It is positioned on the ridge of old Cambrian soil that runs through the eastern side of the Mount Camel range. This narrow strip, running, north from Lancefield towards Rochester, is unique, not only to vine growing in Victoria but in Australia.

The soils are the oldest known in the country, originating over 550 million years ago. Most soils of volcanic origin in Australia, such as those around Melbourne and Western Victoria, are young and highly acidic whereas these ancient Cambrian soils are near neutral in pH. The Mount Camel range itself is a result of a rift in the sea floor, from which molten rock arose, encapsulating limestone into the lava. The resulting soil is deep, red-coloured, mottled with lime and impart low vigour to the vines growing in it.

These soil characteristics were some of the features which attracted winemaker Alberto Antonini, who firmly believes that calcium in the soil is essential for the production of elegant red wines.

The Heathcote ‘greenstone’, a form of copper-infused basalt, is an integral part of the soil and gives the vineyard its name.

Further down the slope to the east, the soils become darker, heavier and contain little lime. They are the result of gradual erosion and movement either under the original sea which covered most of central Victoria and southern New South Wales during that period, or erosion by wind and rain since sea levels receded.

The Greenstone vineyard, situated high on the Cambrian Ridge, is where the red soils are most uniform. On a more micro scale, our soils are also of a moderate and uniform depth which is critical in growing vines of similar vigour producing similar crop loads.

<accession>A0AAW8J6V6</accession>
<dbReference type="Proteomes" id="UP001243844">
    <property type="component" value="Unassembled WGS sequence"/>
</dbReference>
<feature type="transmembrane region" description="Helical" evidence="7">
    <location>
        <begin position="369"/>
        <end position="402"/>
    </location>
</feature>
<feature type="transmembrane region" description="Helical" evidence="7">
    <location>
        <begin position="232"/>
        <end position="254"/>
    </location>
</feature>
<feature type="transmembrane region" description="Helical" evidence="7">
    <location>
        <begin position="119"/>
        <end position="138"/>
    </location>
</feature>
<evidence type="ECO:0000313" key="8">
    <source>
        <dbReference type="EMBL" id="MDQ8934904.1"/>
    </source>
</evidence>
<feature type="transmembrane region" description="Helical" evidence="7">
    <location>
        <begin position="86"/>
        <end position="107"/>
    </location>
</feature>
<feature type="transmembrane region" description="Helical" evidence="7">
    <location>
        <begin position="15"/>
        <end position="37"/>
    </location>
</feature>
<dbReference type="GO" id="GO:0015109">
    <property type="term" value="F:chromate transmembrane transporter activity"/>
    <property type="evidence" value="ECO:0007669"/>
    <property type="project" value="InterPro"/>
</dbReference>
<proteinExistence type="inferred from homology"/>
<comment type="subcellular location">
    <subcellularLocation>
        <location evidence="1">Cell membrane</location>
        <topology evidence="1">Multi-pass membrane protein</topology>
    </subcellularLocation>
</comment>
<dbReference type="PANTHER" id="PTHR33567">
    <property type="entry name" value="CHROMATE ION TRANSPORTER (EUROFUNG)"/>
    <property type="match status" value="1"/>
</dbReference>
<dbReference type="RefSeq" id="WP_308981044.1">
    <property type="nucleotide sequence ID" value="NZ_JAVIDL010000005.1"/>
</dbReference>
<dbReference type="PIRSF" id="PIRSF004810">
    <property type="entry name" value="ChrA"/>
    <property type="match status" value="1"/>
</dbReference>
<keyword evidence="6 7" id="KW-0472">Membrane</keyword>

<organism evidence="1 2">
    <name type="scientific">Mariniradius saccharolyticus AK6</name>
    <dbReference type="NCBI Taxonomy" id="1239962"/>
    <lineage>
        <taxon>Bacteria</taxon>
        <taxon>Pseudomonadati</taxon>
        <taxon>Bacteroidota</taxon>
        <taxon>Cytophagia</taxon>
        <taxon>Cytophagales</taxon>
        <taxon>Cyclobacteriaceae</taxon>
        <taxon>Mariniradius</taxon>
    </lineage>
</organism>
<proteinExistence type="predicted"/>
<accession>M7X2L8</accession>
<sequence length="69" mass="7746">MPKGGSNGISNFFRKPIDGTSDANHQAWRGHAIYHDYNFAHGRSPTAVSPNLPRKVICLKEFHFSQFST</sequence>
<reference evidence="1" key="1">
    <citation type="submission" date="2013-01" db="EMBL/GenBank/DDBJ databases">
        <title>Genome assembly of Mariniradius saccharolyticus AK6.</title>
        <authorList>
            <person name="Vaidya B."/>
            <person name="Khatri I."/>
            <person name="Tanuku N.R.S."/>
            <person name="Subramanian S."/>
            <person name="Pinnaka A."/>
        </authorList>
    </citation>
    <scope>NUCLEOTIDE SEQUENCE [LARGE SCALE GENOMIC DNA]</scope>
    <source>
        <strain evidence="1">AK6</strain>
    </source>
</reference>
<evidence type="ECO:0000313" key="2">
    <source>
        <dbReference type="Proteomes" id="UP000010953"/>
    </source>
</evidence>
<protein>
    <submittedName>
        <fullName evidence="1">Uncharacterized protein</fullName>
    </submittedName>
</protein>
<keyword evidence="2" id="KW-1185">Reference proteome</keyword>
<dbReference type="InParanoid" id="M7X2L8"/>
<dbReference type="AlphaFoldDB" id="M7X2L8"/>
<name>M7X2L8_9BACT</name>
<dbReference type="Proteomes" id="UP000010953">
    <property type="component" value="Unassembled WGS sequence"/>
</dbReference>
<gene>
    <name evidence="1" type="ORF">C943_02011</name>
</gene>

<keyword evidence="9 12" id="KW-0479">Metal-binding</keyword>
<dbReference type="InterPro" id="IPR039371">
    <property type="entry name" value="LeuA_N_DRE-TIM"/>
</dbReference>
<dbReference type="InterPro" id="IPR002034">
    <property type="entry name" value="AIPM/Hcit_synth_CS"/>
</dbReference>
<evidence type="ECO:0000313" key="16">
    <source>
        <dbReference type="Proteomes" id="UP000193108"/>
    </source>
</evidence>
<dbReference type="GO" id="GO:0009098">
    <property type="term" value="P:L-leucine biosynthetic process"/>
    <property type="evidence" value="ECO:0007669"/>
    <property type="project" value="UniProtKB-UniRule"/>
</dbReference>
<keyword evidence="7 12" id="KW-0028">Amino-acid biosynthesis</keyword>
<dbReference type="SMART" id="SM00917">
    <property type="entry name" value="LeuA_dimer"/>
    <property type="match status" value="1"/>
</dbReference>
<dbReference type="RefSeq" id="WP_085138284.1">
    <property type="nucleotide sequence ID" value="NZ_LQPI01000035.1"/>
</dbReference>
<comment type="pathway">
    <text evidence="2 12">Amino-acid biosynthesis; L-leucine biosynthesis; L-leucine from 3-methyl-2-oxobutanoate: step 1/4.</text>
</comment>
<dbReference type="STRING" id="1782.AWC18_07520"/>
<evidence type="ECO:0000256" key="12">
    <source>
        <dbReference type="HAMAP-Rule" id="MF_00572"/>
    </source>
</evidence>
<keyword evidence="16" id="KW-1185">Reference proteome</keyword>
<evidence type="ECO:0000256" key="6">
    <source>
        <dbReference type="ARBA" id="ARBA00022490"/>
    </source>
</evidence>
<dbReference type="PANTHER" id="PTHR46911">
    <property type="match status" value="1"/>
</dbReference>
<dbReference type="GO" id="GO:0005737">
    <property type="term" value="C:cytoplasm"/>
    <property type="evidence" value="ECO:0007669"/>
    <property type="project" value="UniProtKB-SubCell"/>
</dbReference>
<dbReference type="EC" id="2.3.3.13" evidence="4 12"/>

Viticulturist Mark Walpole was first attracted to the red soil of Heathcote when, as a ten year old, he travelled with his family over the Mount Camel ranges and was struck by the red wool on the sheep that grazed on the Cambrian soils. Years later, as Chief Viticulturist for Brown Brothers, he was one of the first people to recognise the great potential that existed in Heathcote for quality red wine when he developed their Patricia vineyard, which is ten kilometres north of the Greenstone site.

The wine

The vines are planted east west in orientation in order to protect them from the hot summer sun and prevent sun burn and at a density of 4,545 vines per hectare, further reducing vigour. Grass has been planted between the rows in order to add organic matter and improve the soil environment for vine root activity. Rootstocks are 101-14, a low vigour variety. Shiraz clones are 2626 (South Australian clone) PR 10 and PT 23 (NSW clones).

In 2012 Heathcote received a lot more rainfall than South Australia with plenty of potential for rot and fungal disease. There was around 150mm of rain during a one week period towards the end of February.

The grapes were hand picked in early March and transported to the Kooyong Winery in the Mornington Peninsula, where they under went  a natural cold soak followed by fermentation with natural yeasts. Maceration lasted 2 weeks in open top fermenters.  The cap was punched down by hand to extract good colour and ripe tannins. After fermentation the wine was aged for 20 months in French barriques from the forests of Never and Jupilles, of which 20% was new oak.

Fermented Grape tasting notes

Really fruity on the nose with peppery notes and this continues on the palate with a wonderful balance of interesting fruit notes, pepper, chocolate and spice. Excellent complexity and length show casing the quality of the shiraz from this Heathcote wine. Great wine and great terroir!